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making a super basic pattern

 

There is a new version of this tutorial HERE.

 


First let me say that pattern making is a pretty advanced skill. It's not really something I recommend you start out with immediately, mostly because you will probably end up really frustrated. It's hard. You have to take 2 dimensional (i.e. FLAT) pattern pieces and make them fit your curvy, lumpy body.

I recommend starting out with storebought patterns, because you'll get a chance to see what a pattern looks like, and what the basic pieces are shaped like.

But if my words of warning are not enough to sway you, I suppose I have no choice but to give you my crash course in making a very VERY basic pattern.

Grab yourself a t-shirt (preferably a crappy one you won't mind cutting to pieces) that fits you like a potato sack.
Put it on inside out.
Pin it so it fits. Pay special attention to the curves of your bust, waist, and hips and your armpits. You might want help from a friend at this point, because it can be kind of tricky to hold the fabric in place on yourself AND pin.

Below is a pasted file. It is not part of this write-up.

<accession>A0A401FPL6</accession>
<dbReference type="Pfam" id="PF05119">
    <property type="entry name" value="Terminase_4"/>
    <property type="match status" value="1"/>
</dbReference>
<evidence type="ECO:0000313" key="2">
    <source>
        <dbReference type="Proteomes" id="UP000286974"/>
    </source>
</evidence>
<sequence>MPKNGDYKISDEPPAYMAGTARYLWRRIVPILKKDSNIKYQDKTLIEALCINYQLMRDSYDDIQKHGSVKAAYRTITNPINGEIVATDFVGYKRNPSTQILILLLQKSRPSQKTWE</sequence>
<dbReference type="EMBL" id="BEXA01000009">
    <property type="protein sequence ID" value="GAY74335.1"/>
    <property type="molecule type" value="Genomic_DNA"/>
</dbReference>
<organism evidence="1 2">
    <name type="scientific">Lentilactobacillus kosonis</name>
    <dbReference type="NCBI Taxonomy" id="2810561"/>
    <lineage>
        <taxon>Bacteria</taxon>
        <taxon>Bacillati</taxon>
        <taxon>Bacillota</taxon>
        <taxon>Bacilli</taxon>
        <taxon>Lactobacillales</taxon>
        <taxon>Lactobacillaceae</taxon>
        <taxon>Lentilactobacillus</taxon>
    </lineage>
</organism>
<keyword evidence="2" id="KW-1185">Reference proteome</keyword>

Pin it snugly, but give yourself enough wiggle room to get it off with all of the pins intact.

Feeling a little lost? Check out the sewing basics or post a question in the forum.

Now, if you took it off and laid it flat, and drew lines to connect all the pins, you'd have something that looks like this.
So do it. Make yours look like mine.

Once you've got the lines drawn, remove the pins.

 

Cut about 1/2" to 1" outside the lines for the seam allowances. You should end up with something like this for the front piece.

 

If you draw lines and cut here, you have a standard girly tee pattern. Hoorah!

 

Cut here, and you've got a perfect tube top pattern!

You'll probably want to take these pieces and transfer them to paper. It stores more easily and is easier to cut around than hunks of t-shirt.
Any kind of paper will do. Some people like tissue paper, but I think it rips too easily. Paper bags will work, but they're a little thick. I prefer the brown packing paper that comes in a lot of shipping boxes, or blank newsprint. Wrapping paper also works well and looks pretty. My favorite stuff is tyvek. It's what they make the UPS and post office envelopes out of, and it is IMPOSSIBLE to rip.

That's it. It's probably not how the professionals do it, but it should give you somewhere to start if you're dead set on jumping head-first into pattern making. If you were looking for something more complicated, then you'll have to figure it out yourself!

 

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